Photos – Jeff Busby
David Williamson has been writing for us and about us for half a century. Across theatre, film and television he has told our stories cleverly, humorously and often uncomfortably. At Melbourne Theatre Company alone, Australia’s most prolific playwright has had over 20 of his plays staged. In celebration of his astounding 50-year career comes this Queensland Theatre co-production remount of one his finest works.
Vaguely autobiographical, Emerald City is a sharp and candid exploration of art, commerce, sell-out, the nature and complexity of creative relationships and most famously, Melbourne Sydney rivalry. Alarmingly for many of us who saw the play the first time around, Emerald City is now considered a period piece and yet it doesn’t actually feel so. To only credit great writing as explanation for the work’s surprising contemporary resonance is to overlook the most depressing aspect of revisiting it. In some respects, Emerald City’s only nostalgia is its lack of mobile devices. In this click bait era of instant mastication, we probably like to think that a retro glimpse of our recent past would highlight just how far we’ve come in 30 years – but no.
While arts funding still cowers in the shadow of sports stadiums and a formal handshake between Melbourne and Sydney is unlikely in anyone’s lifetime, we can at least be a little grateful for some movement. Things in the boardroom probably are a bit better for women and indigenous stories are perhaps being told by a more diverse stable of actors but many of the questions Williamson asked of us are still seeking answers and many of the problems he highlighted still largely without solution. In discussing the significance and motivation for re-staging works like Emerald City, Director Sam Strong talked of the importance of not ‘missing out on our recent dramatic history and the chance to properly interrogate that history.’ Bingo, Emerald City really surprised.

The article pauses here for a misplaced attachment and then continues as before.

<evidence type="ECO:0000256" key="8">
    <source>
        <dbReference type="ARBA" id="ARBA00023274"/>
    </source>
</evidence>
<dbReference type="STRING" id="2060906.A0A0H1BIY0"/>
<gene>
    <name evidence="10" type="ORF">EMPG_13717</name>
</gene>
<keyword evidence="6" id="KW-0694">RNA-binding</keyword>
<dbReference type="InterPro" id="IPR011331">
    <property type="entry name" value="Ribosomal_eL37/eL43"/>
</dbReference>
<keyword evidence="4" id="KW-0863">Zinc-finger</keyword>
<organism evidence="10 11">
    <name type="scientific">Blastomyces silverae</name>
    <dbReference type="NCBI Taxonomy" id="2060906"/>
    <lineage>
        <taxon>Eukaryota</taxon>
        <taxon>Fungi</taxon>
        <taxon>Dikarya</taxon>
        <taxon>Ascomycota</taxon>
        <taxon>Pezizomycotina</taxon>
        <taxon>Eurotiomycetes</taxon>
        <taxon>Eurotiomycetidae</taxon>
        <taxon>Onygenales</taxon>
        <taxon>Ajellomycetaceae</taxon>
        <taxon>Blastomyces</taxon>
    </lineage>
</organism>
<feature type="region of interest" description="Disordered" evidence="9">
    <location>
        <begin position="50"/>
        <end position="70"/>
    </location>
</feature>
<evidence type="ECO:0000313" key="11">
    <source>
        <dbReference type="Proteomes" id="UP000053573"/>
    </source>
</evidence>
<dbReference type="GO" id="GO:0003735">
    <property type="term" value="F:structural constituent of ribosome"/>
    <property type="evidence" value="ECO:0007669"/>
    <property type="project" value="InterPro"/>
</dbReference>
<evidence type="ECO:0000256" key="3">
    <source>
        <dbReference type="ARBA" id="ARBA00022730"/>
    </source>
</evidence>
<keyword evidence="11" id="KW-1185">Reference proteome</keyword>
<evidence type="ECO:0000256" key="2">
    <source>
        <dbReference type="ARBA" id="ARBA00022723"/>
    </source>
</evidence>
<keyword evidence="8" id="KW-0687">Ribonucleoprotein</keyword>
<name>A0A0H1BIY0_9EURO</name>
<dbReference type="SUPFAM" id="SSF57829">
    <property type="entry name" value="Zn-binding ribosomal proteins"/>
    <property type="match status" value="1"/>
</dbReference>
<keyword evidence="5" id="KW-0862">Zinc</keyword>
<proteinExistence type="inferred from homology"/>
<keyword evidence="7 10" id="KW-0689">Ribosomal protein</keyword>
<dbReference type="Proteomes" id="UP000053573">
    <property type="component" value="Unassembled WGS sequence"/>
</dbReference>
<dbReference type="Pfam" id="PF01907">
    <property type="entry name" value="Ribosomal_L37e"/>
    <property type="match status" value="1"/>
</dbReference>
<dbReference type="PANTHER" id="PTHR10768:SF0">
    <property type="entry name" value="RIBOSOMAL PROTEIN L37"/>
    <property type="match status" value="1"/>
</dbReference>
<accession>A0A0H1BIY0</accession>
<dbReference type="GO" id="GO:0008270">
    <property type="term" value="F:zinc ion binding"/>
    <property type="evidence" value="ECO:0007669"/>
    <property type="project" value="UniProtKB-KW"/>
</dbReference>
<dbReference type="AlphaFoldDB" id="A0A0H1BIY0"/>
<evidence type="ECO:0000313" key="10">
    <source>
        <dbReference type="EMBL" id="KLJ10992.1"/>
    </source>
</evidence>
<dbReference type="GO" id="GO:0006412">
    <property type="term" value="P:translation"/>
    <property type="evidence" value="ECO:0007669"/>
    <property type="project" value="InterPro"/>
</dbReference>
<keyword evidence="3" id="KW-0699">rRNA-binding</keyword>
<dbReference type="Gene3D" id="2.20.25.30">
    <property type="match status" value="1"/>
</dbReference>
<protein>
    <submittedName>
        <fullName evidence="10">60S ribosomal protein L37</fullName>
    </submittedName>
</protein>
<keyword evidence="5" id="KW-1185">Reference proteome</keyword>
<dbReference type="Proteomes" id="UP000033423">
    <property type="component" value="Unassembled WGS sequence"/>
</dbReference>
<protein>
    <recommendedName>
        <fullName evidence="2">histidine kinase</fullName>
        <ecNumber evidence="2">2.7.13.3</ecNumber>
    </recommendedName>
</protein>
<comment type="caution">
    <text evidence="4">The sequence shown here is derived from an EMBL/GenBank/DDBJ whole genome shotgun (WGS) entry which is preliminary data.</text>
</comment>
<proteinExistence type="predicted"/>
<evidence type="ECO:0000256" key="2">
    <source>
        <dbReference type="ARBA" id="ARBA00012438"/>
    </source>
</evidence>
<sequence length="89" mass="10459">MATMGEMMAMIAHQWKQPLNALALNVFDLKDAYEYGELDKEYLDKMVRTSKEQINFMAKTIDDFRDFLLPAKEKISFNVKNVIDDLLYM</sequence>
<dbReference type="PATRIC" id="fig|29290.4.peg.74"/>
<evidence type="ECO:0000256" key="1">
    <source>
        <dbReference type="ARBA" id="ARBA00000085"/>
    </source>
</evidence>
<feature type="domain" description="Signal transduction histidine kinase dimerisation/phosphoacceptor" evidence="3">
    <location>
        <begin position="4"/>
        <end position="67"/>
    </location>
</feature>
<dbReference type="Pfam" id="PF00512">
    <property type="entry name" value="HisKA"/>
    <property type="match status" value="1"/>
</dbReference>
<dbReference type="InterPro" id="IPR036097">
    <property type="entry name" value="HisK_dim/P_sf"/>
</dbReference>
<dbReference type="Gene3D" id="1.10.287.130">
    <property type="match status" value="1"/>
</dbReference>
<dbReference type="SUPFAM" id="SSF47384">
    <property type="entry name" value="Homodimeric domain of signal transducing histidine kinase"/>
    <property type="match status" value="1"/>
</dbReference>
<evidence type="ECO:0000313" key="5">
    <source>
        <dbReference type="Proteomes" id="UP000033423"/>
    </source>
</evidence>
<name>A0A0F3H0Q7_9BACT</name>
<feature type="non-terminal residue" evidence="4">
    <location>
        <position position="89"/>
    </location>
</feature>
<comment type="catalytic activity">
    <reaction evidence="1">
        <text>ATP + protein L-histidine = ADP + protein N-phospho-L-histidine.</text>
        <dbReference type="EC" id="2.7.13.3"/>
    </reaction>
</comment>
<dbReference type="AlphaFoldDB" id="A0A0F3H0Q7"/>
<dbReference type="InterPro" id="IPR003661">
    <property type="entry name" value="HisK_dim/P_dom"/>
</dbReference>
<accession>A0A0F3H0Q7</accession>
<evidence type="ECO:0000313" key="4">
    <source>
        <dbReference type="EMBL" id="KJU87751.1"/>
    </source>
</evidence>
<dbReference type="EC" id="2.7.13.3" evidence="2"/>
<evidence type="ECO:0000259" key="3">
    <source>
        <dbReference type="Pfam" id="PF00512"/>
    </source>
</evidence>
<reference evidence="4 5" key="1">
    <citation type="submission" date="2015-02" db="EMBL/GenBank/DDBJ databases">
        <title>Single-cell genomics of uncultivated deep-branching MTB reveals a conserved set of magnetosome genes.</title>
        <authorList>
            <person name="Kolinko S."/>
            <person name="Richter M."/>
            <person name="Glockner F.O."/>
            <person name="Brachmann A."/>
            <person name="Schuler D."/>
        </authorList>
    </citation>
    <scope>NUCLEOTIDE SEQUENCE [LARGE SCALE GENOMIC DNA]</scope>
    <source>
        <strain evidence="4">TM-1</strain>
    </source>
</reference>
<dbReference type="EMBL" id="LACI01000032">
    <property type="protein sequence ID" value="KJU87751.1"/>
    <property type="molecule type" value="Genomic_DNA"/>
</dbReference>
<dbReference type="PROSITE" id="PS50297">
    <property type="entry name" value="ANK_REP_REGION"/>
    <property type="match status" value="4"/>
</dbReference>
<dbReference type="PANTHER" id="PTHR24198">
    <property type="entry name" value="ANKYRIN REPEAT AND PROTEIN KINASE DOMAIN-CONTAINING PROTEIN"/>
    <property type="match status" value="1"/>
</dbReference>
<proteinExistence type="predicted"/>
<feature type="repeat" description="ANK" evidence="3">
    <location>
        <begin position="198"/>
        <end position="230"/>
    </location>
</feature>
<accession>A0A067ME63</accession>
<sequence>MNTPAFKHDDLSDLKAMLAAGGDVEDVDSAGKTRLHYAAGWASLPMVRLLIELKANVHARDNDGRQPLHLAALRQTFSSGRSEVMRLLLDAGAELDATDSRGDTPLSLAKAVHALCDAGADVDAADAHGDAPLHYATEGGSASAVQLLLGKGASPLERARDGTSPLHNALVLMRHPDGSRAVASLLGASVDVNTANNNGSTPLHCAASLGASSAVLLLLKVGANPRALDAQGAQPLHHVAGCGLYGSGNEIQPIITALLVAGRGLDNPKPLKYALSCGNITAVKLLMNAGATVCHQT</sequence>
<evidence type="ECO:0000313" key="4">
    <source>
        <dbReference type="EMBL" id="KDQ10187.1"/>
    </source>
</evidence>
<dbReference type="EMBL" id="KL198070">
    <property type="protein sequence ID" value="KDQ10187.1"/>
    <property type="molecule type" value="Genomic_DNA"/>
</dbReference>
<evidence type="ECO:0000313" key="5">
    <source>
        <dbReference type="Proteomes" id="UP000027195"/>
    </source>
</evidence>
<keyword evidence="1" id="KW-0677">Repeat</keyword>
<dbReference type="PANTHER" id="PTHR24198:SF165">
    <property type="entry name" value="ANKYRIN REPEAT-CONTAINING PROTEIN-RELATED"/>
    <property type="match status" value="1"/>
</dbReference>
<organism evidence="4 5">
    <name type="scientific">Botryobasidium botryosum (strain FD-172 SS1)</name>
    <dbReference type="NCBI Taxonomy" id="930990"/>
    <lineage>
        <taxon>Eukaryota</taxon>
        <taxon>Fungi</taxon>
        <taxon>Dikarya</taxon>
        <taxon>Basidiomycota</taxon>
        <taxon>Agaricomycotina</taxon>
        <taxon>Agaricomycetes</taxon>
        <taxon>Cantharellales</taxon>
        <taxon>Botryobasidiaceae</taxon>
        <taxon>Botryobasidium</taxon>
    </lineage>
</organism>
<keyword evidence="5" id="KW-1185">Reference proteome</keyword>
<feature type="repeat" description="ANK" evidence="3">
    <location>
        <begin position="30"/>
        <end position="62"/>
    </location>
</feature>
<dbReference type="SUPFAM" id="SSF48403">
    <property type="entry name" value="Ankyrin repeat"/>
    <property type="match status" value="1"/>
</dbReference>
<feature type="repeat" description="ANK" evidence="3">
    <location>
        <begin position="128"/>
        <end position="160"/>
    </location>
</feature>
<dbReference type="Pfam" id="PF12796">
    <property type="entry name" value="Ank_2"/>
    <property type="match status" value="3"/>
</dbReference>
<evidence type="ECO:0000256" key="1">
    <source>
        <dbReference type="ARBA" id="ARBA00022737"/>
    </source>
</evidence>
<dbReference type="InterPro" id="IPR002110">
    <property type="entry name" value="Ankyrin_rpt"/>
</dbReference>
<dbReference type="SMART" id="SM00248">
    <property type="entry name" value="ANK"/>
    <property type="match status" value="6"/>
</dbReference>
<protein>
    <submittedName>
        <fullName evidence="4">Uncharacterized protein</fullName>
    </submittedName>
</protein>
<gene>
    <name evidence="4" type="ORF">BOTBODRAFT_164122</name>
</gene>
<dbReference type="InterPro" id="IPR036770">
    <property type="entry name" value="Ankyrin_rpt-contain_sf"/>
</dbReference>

Impossibly impressive entering the theatre is Dale Ferguson’s extraordinary glass cube stage design. With a stunning backdrop of shimmering crystal threads like an oversized Glomesh clutch, we’re in Sydney. These ostentations strands of glass arch evocatively of ‘The Bridge’ and the revolving cube keeps us forever imagining the glistening harbour below from apartments and offices symbolic and defining of ultimate Australian success. A design triumph lit cleverly by David Walters.
Fast paced and engaging, the company in this production is strong and work deftly to unfurl narrative. As expected, Nadine Garner and Marg Downy are standout. As Kate, Garner is stunning. Gritty, feisty, determined and funny, her journey is clear and her portrayal of a woman finding confidence and place eloquently captures the frustrations of wanting and deserving success. As Elaine, Marg Downy is simply a joy and seeing her impeccably deliver some of the play’s richest comic dialogue is to witness a consistent but understated genuine national treasure.
MTC have chosen wisely because Emerald City feels really significant. It’s wonderful to have those moments of vernacular recognition, to hear our words, see our stories and oddly feels like the treatment for the UK/US series Episodes written 30 years ago. Emerald City spotlights the ruthless achievers whose merits are spin over substance. These people still gain the harbour views on the graft and shoulders of others and it still stinks. For anyone who has run to or from, Williamson’s overarching message here is that location is easy to blame for our ills but an improvement in view and weather is superficial if our troubles remain unaddressed.
David Williamson remarks that the stakes of his own plays are not ‘searingly high’ but in Emerald City we have a great tale told with razor sharp witty observation that is a delight to watch and identify with.
Melbourne Theatre Company presents
by David Williamson
Director Sam Strong
Venue: The Sumner | Southbank Theatre, 140 Southbank Blvd, Southbank VIC
Dates: 6 March – 18 April 2018
Bookings: mtc.com.au | 03 8688 0800
A co-production with Queensland Theatre